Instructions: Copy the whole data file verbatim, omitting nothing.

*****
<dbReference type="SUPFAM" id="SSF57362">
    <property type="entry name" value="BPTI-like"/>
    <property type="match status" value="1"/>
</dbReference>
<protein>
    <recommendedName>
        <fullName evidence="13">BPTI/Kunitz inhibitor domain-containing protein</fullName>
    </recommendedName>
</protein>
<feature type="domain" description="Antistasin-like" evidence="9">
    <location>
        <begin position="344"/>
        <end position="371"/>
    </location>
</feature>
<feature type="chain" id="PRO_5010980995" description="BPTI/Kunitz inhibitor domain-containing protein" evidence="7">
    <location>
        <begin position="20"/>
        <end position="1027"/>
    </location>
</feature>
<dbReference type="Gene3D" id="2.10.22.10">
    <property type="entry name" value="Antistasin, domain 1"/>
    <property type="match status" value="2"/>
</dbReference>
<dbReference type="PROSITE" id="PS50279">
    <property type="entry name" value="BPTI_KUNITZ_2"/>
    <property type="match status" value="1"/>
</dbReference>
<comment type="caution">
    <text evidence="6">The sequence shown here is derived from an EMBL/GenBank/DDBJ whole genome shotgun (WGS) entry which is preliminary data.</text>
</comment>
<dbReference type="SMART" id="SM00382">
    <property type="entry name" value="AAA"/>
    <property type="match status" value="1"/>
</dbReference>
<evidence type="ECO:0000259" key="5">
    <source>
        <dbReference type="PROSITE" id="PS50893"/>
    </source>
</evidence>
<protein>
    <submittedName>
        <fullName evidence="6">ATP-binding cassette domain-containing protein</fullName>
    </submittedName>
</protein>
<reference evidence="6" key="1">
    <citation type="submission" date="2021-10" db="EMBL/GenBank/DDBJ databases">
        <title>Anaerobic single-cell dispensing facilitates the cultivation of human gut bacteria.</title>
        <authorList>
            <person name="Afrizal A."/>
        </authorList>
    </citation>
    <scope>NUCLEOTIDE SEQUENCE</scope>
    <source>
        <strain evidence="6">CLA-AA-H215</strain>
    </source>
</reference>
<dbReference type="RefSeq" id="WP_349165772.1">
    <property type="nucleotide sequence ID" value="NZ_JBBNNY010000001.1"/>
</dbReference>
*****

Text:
<dbReference type="SUPFAM" id="SSF57362">
    <property type="entry name" value="BPTI-like"/>
    <property type="match status" value="1"/>
</dbReference>
<protein>
    <recommendedName>
        <fullName evidence="13">BPTI/Kunitz inhibitor domain-containing protein</fullName>
    </recommendedName>
</protein>
<feature type="domain" description="Antistasin-like" evidence="9">
    <location>
        <begin position="344"/>
        <end position="371"/>
    </location>
</feature>
<feature type="chain" id="PRO_5010980995" description="BPTI/Kunitz inhibitor domain-containing protein" evidence="7">
    <location>
        <begin position="20"/>
        <end position="1027"/>
    </location>
</feature>
<dbReference type="Gene3D" id="2.10.22.10">
    <property type="entry name" value="Antistasin, domain 1"/>
    <property type="match status" value="2"/>
</dbReference>
<dbReference type="PROSITE" id="PS50279">
    <property type="entry name" value="BPTI_KUNITZ_2"/>
    <property type="match status" value="1"/>
</dbReference>
<comment type="caution">
    <text evidence="6">The sequence shown here is derived from an EMBL/GenBank/DDBJ whole genome shotgun (WGS) entry which is preliminary data.</text>
</comment>
<dbReference type="SMART" id="SM00382">
    <property type="entry name" value="AAA"/>
    <property type="match status" value="1"/>
</dbReference>
<evidence type="ECO:0000259" key="5">
    <source>
        <dbReference type="PROSITE" id="PS50893"/>
    </source>
</evidence>
<protein>
    <submittedName>
        <fullName evidence="6">ATP-binding cassette domain-containing protein</fullName>
    </submittedName>
</protein>
<reference evidence="6" key="1">
    <citation type="submission" date="2021-10" db="EMBL/GenBank/DDBJ databases">
        <title>Anaerobic single-cell dispensing facilitates the cultivation of human gut bacteria.</title>
        <authorList>
            <person name="Afrizal A."/>
        </authorList>
    </citation>
    <scope>NUCLEOTIDE SEQUENCE</scope>
    <source>
        <strain evidence="6">CLA-AA-H215</strain>
    </source>
</reference>
<dbReference type="RefSeq" id="WP_349165772.1">
    <property type="nucleotide sequence ID" value="NZ_JBBNNY010000001.1"/>
</dbReference>